As far as her old life in Los Angeles, Thalia didn’t like to talk about it. I respected her too much to pry. I knew her mom had fallen in love with Zeus. Eventually Zeus dumped her, as gods tend to do. Her mom went off the deep end, drinking and doing crazy things—I didn’t know the details—until finally Thalia decided to run. In other words, her past was a lot like mine.

  She took a shaky breath. “Luke, when Amaltheia appears, something important is about to happen…something dangerous. She’s like a warning from Zeus, or a guide. ”

  “To what?”

  “I don’t know…but look. ” Thalia pointed across the street. “She’s not disappearing this time. We must be close to wherever she’s leading us. ”

  Thalia was right. The goat was just standing there, less than a hundred yards away, contentedly nibbling grass at the base of the monument.

  I was no expert on barnyard animals, but Amaltheia did look strange now that we were closer. She had curlicue horns like a ram, but the swollen udders of a girl goat. And her shaggy gray fur…was it glowing? Wisps of light seemed to cling to her like a cloud of neon, making her look blurry and ghostly.

  A couple of cars looped around the traffic circle, but nobody seemed to notice the radioactive goat. That didn’t surprise me. There’s some sort of magical camouflage that keeps mortals from seeing the true appearance of monsters and gods. Thalia and I weren’t sure what this force was called or how it worked, but it was pretty powerful. Mortals might see the goat as just a stray dog, or they might not see it at all.

  Thalia grabbed my wrist. “Come on. Let’s try to talk to it. ”

  “First we hide from the goat,” I said. “Now you want to talk to the goat?”

  Thalia dragged me out of the rosebushes and pulled me across the street. I didn’t protest. When Thalia gets an idea in her head, you just have to go with it. She always gets her way.

  Besides, I couldn’t let her go without me. Thalia has saved my life a dozen times. She’s my only friend. Before we met, I’d traveled for years on my own, lonely and miserable. Once in a while I’d befriend a mortal, but whenever I told them the truth about me, they didn’t understand. I’d confess that I was the son of Hermes, the immortal messenger dude with the winged sandals. I’d explain that monsters and Greek gods were real and very much alive in the modern world. My mortal friends would say, “That is so cool! I wish I was a demigod!” Like it’s some sort of game. I always ended up leaving.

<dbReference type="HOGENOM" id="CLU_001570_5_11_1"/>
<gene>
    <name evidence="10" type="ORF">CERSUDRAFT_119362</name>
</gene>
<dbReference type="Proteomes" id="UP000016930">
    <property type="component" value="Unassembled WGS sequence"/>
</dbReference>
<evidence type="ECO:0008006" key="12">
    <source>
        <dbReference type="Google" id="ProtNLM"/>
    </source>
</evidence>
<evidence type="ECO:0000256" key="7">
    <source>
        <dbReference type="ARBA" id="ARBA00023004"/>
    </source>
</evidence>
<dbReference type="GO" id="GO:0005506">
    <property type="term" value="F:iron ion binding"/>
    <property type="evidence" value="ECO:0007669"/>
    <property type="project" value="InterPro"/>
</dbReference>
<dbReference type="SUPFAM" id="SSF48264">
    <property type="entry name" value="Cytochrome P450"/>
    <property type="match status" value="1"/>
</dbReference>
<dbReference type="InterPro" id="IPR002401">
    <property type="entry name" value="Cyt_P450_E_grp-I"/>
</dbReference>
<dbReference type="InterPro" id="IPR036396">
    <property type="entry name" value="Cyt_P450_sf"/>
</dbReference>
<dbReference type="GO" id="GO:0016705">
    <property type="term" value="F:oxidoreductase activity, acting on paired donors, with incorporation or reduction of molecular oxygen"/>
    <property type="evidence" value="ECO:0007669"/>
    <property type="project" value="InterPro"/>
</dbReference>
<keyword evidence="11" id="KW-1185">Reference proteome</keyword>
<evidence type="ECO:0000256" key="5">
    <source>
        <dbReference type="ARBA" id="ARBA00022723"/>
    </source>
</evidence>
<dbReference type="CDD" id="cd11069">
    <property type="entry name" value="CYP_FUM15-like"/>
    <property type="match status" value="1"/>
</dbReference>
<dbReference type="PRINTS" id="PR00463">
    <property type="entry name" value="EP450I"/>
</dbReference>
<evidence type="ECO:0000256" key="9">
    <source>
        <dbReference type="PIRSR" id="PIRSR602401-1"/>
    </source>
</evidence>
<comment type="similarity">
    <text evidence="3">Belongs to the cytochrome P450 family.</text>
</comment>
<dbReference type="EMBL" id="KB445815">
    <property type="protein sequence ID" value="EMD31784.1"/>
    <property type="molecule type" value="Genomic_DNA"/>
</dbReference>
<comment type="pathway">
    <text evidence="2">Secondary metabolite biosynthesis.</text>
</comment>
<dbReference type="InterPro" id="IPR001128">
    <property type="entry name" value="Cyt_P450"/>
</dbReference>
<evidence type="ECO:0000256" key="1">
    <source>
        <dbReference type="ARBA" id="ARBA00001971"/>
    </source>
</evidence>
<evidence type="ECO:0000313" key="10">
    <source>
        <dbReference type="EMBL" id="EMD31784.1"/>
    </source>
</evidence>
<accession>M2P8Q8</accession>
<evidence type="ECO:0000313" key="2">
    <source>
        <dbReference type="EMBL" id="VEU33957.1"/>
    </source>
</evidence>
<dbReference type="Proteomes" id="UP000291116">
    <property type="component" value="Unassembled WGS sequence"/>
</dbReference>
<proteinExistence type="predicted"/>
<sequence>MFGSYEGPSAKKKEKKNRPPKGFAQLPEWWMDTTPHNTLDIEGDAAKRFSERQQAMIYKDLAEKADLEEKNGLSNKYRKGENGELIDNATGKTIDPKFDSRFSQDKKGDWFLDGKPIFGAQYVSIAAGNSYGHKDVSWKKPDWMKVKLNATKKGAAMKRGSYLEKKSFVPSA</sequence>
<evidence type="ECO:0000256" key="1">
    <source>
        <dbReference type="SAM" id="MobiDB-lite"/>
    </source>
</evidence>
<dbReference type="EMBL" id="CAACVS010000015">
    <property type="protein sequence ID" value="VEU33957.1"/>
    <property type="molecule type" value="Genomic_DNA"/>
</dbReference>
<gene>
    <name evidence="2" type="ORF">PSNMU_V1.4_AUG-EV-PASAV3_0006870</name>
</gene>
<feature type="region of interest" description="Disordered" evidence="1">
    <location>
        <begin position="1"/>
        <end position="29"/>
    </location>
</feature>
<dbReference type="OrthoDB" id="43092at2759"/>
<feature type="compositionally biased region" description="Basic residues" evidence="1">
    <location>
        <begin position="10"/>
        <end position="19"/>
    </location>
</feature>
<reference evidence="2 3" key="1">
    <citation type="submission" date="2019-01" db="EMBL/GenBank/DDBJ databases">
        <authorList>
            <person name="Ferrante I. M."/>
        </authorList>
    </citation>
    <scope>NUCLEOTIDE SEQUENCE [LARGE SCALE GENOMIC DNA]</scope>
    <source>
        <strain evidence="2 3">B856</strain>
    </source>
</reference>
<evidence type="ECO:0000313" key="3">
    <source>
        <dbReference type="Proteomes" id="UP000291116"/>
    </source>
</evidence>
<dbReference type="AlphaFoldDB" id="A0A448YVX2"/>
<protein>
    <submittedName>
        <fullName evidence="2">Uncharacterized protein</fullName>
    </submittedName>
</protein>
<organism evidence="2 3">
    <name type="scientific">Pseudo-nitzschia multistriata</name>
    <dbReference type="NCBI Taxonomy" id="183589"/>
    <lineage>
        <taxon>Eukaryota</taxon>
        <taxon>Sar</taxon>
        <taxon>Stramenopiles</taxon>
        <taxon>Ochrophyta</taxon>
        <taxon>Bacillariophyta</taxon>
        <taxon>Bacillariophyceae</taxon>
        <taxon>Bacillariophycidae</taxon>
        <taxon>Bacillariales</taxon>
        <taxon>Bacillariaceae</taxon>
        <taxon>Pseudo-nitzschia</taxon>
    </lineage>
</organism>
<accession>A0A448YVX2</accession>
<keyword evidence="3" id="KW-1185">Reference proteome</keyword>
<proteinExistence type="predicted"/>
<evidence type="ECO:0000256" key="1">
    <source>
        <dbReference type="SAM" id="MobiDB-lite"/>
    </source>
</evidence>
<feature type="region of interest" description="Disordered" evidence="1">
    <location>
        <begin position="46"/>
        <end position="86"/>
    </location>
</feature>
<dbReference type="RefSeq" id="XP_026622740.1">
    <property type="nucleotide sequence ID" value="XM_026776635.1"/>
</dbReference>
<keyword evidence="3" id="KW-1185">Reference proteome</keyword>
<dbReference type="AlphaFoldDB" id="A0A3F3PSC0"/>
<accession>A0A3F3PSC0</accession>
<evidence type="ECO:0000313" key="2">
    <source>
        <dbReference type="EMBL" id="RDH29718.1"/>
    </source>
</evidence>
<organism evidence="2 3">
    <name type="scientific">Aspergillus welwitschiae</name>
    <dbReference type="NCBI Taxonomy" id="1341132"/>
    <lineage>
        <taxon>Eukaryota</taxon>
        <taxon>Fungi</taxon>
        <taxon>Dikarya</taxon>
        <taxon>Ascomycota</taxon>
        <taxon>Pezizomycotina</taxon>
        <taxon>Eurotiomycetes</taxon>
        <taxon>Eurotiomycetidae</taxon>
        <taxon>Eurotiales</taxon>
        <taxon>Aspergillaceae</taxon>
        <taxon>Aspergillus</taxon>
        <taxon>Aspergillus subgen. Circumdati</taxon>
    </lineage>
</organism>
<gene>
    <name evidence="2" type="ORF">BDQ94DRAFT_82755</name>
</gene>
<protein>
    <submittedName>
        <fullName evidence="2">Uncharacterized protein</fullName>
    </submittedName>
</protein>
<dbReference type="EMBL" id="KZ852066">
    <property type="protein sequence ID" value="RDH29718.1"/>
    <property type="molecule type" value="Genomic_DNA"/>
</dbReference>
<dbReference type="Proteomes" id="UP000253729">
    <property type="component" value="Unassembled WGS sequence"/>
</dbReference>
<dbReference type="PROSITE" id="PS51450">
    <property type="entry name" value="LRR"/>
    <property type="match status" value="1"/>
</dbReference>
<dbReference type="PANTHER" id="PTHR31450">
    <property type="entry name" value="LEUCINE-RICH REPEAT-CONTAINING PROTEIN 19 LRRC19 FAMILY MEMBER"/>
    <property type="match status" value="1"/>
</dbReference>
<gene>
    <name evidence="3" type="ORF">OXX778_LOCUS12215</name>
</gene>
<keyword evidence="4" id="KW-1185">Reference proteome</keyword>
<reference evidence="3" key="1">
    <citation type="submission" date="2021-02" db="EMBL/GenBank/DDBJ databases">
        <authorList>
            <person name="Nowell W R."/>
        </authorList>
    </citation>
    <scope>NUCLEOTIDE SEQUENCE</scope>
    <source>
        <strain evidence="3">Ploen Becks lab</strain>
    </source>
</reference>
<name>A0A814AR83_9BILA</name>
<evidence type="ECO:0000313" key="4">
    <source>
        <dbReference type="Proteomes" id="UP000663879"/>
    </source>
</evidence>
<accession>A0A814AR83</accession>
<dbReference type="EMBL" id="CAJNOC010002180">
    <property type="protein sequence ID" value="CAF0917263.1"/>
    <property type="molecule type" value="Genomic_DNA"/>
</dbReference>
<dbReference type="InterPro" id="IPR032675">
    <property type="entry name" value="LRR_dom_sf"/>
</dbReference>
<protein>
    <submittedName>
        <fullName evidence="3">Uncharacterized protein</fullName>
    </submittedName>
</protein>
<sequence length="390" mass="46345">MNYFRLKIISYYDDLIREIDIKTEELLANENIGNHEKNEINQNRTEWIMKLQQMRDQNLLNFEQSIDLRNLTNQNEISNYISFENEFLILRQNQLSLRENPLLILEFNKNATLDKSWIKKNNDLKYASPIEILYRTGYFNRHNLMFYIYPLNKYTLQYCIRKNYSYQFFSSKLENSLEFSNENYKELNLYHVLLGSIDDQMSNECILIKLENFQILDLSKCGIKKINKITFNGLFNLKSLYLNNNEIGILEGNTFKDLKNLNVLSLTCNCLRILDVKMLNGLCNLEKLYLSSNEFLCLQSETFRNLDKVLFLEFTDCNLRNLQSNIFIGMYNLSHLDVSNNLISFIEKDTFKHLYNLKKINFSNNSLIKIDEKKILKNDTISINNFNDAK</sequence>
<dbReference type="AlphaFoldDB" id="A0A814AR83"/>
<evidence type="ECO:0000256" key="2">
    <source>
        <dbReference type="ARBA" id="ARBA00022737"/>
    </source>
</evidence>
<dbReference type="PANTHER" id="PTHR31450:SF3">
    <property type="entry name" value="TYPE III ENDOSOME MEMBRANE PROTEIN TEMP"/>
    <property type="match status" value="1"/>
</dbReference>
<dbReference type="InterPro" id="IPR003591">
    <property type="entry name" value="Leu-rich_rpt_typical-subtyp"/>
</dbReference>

But Thalia understood. She was like me. Now that I’d found her, I was determined to stick with her. If she wanted to chase a magical glowing goat, then we’d do that, even if I had a bad feeling about it.

  We approached the statue. The goat didn’t pay us any attention. She chewed some grass, then butted her horns against the marble base of the monument. A bronze plaque read: Robert E. Lee. I didn’t know much about history, but I was pretty sure Lee was a general who lost a war. That didn’t strike me as a good omen.

  Thalia knelt next to the goat. “Amaltheia?”

  The goat turned. She had sad amber eyes and a bronze collar around her neck. Fuzzy white light steamed around her body, but what really caught my attention were her udders. Each teat was labeled with Greek letters, like tattoos. I could read a little Ancient Greek—it was sort of a natural ability for demigods, I guess. The teats read: Nectar, Milk, Water, Pepsi, Press Here for Ice, and Diet Mountain Dew. Or maybe I read them wrong. I hoped so.

  Thalia looked into the goat’s eyes. “Amaltheia, what do you want me to do? Did my dad send you?”

  The goat glanced at me. She looked a little miffed, like I was intruding on a private conversation.

  I took a step back, resisting the urge to grab my weapon. Oh, by the way, my weapon was a golf club. Feel free to laugh.